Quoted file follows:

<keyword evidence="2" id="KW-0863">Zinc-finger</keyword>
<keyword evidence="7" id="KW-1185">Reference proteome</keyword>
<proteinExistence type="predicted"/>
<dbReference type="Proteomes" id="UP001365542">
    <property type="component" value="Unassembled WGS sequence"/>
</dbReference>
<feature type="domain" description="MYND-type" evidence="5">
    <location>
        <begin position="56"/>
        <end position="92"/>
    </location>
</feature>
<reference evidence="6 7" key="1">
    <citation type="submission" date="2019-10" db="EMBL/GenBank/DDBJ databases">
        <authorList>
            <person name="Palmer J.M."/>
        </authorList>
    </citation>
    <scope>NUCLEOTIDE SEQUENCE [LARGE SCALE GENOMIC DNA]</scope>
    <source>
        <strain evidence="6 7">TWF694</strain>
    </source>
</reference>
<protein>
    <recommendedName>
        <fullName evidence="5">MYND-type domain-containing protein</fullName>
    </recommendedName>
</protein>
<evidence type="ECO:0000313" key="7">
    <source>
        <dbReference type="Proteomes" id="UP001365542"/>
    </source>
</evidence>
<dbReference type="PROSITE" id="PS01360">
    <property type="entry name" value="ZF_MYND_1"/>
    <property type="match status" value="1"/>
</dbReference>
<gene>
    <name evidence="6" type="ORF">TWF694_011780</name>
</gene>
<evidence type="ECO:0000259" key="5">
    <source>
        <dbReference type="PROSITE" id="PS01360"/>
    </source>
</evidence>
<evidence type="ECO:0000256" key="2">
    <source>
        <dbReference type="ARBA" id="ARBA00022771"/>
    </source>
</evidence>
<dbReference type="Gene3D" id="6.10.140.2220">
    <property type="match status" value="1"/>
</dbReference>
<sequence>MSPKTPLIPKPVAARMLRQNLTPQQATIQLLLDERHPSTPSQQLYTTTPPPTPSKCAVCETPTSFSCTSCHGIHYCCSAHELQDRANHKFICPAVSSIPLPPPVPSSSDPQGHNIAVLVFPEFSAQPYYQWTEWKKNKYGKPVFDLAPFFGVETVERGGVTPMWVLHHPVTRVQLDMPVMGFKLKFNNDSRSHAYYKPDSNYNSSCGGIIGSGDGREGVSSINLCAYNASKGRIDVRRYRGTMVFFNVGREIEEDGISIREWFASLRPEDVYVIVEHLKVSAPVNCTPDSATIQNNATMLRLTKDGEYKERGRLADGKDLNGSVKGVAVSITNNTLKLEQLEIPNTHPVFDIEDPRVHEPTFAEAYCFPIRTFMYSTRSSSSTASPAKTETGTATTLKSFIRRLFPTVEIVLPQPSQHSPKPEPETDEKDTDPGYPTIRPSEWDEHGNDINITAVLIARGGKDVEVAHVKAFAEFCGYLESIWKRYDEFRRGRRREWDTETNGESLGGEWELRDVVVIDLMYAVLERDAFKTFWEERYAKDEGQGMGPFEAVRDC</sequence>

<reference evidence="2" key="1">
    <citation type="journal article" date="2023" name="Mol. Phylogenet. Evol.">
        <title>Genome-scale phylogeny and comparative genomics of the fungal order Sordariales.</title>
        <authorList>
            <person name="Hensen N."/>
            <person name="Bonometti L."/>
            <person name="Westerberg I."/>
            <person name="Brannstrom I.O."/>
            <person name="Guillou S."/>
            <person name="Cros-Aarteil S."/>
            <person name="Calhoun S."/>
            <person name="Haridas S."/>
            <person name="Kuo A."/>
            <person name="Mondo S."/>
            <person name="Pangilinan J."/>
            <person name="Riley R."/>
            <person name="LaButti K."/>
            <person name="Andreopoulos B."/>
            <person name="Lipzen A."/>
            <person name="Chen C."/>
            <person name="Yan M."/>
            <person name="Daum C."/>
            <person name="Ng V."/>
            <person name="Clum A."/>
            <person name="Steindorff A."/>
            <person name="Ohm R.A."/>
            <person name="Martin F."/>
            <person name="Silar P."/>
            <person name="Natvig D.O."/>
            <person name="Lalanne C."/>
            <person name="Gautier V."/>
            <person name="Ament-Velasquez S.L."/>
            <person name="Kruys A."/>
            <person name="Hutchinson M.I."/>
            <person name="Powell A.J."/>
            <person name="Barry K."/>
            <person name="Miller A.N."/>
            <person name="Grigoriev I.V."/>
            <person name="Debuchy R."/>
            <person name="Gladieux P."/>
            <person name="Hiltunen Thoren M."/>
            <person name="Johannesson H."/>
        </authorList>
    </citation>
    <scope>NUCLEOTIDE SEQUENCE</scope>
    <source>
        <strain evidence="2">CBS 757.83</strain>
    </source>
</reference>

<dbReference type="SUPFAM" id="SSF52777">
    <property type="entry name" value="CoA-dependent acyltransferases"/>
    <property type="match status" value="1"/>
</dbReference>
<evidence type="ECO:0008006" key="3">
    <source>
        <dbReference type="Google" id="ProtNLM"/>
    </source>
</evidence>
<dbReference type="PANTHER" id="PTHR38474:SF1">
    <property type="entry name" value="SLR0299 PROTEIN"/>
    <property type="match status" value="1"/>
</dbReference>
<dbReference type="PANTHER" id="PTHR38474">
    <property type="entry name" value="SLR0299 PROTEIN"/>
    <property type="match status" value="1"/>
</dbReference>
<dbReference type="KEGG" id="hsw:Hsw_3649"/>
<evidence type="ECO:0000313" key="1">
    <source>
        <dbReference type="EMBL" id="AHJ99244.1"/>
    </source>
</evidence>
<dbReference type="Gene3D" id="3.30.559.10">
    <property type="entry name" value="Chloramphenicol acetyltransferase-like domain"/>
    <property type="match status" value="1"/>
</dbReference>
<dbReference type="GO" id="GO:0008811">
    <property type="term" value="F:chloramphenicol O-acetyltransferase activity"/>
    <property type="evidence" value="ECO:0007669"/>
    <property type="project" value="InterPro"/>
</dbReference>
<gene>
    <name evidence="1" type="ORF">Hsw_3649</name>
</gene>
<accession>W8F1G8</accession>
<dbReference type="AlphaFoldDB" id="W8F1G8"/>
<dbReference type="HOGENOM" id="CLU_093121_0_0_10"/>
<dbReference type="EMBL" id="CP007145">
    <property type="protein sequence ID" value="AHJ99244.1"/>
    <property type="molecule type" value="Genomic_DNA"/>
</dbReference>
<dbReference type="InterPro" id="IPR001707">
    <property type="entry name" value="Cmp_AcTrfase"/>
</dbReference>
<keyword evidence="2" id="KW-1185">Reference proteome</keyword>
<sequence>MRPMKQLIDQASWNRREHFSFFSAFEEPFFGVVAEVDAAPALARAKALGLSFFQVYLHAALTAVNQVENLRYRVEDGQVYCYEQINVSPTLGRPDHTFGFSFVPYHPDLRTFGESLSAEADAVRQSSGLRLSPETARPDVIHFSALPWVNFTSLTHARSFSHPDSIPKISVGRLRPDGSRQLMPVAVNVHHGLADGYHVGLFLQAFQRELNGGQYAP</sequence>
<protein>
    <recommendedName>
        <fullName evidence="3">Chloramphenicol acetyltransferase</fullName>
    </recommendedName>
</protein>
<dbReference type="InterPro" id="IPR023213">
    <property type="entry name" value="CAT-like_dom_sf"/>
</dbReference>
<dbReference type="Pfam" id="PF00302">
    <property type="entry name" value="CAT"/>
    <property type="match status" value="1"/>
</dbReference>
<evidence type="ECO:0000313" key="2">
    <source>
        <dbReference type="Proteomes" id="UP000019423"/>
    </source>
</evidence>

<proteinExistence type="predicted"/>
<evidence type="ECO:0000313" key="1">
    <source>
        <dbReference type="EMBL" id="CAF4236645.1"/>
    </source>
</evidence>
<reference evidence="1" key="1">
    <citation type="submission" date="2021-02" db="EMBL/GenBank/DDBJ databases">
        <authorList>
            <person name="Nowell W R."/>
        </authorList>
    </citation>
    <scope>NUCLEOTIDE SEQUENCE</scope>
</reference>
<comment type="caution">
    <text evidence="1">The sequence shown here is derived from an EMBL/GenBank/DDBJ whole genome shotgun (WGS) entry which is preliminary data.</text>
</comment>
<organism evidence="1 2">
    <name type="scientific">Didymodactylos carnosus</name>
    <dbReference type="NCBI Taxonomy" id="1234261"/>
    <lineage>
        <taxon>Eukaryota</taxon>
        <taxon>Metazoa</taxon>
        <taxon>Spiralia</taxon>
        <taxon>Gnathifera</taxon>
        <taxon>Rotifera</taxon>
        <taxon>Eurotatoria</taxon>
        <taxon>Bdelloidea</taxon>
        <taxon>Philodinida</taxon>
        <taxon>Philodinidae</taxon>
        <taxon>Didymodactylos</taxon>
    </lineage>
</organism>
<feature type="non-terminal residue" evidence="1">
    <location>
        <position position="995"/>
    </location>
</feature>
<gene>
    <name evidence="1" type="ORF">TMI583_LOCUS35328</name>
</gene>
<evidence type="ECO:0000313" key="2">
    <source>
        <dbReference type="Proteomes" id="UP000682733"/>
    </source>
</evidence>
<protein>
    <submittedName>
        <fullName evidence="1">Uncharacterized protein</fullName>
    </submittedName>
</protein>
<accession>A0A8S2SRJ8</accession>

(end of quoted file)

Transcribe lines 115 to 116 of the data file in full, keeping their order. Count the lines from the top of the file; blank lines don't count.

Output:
    <property type="match status" value="1"/>
</dbReference>